About one third of the urban population ( about 1.693–2.373 billion people) will face water scarcity in 2050 with India projected to be most severely affected, according to a new study published in Journal Nature.
The study “Future global urban water scarcity and potential solutions” notes that urbanization and climate change together exacerbate water scarcity. The study shows that the number of large cities exposed to water scarcity is projected to increase from 193 to about 284, which also includes ten to 20 megacities.
The study points out that about 933 million urban residents lived in water scarce regions in 2016 with 359 million and 573 million experiencing perennial and seasonal water scarcity respectively. Of the 526 large cities (population greater than one million), 193 cites were located in water-scarce regions.
With respect to 30 megacities across the globe (population over ten million), the study says nine were located in water-scarce regions. Among them Los Angeles, Lahore, Moscow, Bangalore, Delhi and Beijing were located in regions with perennial water scarcity and Mexico City, Istanbul and Karachi in seasonally water-scarce.
FACTORS INFLUENCING URBAN SCARCITY
- Growth in urban population and water demand
- From 2016 to 2050, population growth, urbanization, and socioeconomic development projected to increase water demand and contribute to an additional 0.990 (0.829–1.135) billion people facing urban scarcity of water, accounting for 87.5% (80.4–91.4%) of the total increase.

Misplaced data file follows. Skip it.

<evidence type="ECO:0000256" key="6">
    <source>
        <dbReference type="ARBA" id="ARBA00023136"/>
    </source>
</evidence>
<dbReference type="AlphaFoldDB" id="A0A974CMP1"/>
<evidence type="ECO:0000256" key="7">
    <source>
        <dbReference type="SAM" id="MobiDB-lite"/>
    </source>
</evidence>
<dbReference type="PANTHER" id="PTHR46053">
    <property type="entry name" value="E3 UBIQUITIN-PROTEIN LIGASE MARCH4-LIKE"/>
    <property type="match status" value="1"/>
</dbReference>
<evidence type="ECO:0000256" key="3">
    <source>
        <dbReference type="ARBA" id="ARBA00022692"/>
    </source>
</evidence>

- Climate change projected to alter water availability and increase the urban population subject to scarcity of water by 52 million, accounting for 4.6 per cent of the total increase.
The study shows that 95 per cent of water scarce cities could find at least one potential solution, but they need substantial investment and solutions. The aggravation of global urban water scarcity and the consequences of potential solutions will challenge the achievement of several SDGs. Therefore, there is an urgent need to further improve water-use efficiency, control urbanization in water-scarce areas, mitigate water availability decline due to climate change, and undertake integrated sustainability analyses of potential solutions to address urban water scarcity and promote sustainable development, the study notes.
The study points out that about 260 cities have the option of implementing two or more measures. For example, they say that Los Angeles can adopt desalination, groundwater exploitation, inter-basin water transfer, and/or virtual water trade. However, the study further writes that 16 large cities, including two megacities (Delhi and Lahore) are restricted by geography and economic development levels, making it difficult to adopt any of the potential water scarcity solutions.
Noting that domestic virtual water trade was the most effective solution, the study says it could alleviate scarcity of water for 208 large cities, which includes 14 megacities.
Some other ways;
- Inter-basin water transfer could be effective for 200 large cities, including 14 megacities
- Groundwater exploitation could be effective for 192 large cities, including 11 megacities
- International water transfer and virtual water trade good for 190 large cities, including 10 megacities
- Reservoir construction could relieve scarcity of water for 151 large cities, including 10 megacities.
- Seawater desalination has the potential to relieve scarcity of water for 146 large cities, including 12 megacities.
- Water-use efficiency improvements, slowed population growth rate